In Lima, there’s a bus terminal in a shady part of the city called Yerbateros. It houses all of the buses that go to the province of Junín; the majority of them go to Huancayo. This is where you go to pay $3 for a bus ride to Huancayo, 8 hours away.
Whenever we arrive at the Yerbateros terminal, we’re always bombarded by a group of men the second we get out of the taxi. “Huancayo? You’re going to Huancayo?” all of them say at once. “I’ll take you there for 50 soles.” (This is around $17). They’re “taxi” drivers, they say, but about half of them just have their own personal cars and want to make some extra cash during their ride home.
I have always been afraid of these men. I’m especially afraid when I have luggage with me. I ignore them. I always take the bus anyway, they’re cheaper and they seem safer because you share your fate with 50 people instead of 5.
So, I wasn’t feeling the most secure when we arrived at the Yerbateros terminal this past Wednesday and got out of the taxi only to be faced with a double threat. The taxi driver who drove us over from the airport wanted to harshly overcharge us for the trip while we were being besieged by the intimidating crowd of “taxi” drivers at the terminal.
It was a mess. The airport taxi driver had initially told us that he was charging us “20,” but only later revealed that he meant “$20” and not “20 soles” and would also be adding $15 dollars to that price because of the extra traffic that he hadn’t expected. We knew we were being cheated because we’ve taken the trip between the airport and Yerbateros many times. We can often get there by paying only 30 soles and this guy was charging us 100 soles!
“They’re having an argument! Let them talk!” one man from the crowd says to another who was in our faces, trying to find out if we were going to Huancayo.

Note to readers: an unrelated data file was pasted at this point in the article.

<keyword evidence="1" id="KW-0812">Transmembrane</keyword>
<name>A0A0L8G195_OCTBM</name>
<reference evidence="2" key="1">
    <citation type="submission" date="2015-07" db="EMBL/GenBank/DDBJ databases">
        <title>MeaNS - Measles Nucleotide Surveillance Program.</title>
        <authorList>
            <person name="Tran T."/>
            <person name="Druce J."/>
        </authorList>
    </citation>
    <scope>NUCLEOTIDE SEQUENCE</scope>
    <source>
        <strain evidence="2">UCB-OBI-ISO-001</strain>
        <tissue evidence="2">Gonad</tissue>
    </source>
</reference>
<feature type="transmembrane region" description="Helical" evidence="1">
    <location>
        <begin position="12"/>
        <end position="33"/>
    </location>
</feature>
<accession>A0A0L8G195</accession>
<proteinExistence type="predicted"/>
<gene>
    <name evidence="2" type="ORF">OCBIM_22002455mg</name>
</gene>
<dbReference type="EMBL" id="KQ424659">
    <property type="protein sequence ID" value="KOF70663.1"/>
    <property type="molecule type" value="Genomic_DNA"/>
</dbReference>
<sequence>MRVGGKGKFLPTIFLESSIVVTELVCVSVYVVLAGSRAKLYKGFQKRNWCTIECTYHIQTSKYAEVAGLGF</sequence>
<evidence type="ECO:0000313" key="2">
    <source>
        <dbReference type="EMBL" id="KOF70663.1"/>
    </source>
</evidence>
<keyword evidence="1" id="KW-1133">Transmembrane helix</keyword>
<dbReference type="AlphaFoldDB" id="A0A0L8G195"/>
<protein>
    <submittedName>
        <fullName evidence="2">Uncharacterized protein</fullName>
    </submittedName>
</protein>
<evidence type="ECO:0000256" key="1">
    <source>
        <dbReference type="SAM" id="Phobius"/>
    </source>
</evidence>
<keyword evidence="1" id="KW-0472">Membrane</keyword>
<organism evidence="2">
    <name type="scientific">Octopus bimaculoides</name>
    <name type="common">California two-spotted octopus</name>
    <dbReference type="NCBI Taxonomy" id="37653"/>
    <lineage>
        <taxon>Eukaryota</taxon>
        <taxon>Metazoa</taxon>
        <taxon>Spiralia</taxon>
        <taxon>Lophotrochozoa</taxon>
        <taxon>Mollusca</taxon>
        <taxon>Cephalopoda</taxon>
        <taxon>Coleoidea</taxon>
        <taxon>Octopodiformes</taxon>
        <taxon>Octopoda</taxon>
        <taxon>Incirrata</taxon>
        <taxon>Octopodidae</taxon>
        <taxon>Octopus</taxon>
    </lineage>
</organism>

“How much is he charging you?” another man asks us. When the crowd hears the amount of money the airport taxi driver is trying to steal from us, everyone is outraged.
“How can he charge you 100 soles for driving an hour and a half from the airport if we only charge 50 soles for a 5-hour drive to Huancayo?”
“That’s abusive. Don’t pay him!”
“I’ve driven here from the airport so many times. I take route X because it’s faster and I only charge 40 soles maximum. He must have taken you through a longer route on purpose.”
“I have the special license to enter the airport grounds and only black taxi cabs are allowed in. This car is a white car. It must be his own personal car, just painted.”
“Robber! He’s charging you way too much.”
“Call the police!”
And one of the men actually did go call a police officer who was nearby. The crowd shouted out their grievances on our behalf. The police officer took a walk around the car. Soon after, we see the airport taxi driver taking off his tie and removing the taxi’s front tire. We hadn’t even noticed when it had deflated. The police officer would be taking him to the local jail to do a background check and to call his so-called company. If his taxi company even existed, he may have been overcharging passengers and pocketing the money for himself. We later remembered that the business card he showed us at the airport to prove his credibility said “Forza Tours,” but the official receipt he gave us cited a completely different company name.
I felt really thankful that we had all of those men on our side. They were even less insistent after: “You’re taking the bus? Yeah, it’s cheaper anyway.” I started seeing them as other Huancainos, neighbors that I may see on the streets of Huancayo. I wondered if I had seen them before at Yerbateros and I wonder if I’ll see them again some day.
What has renewed your faith in humanity recently?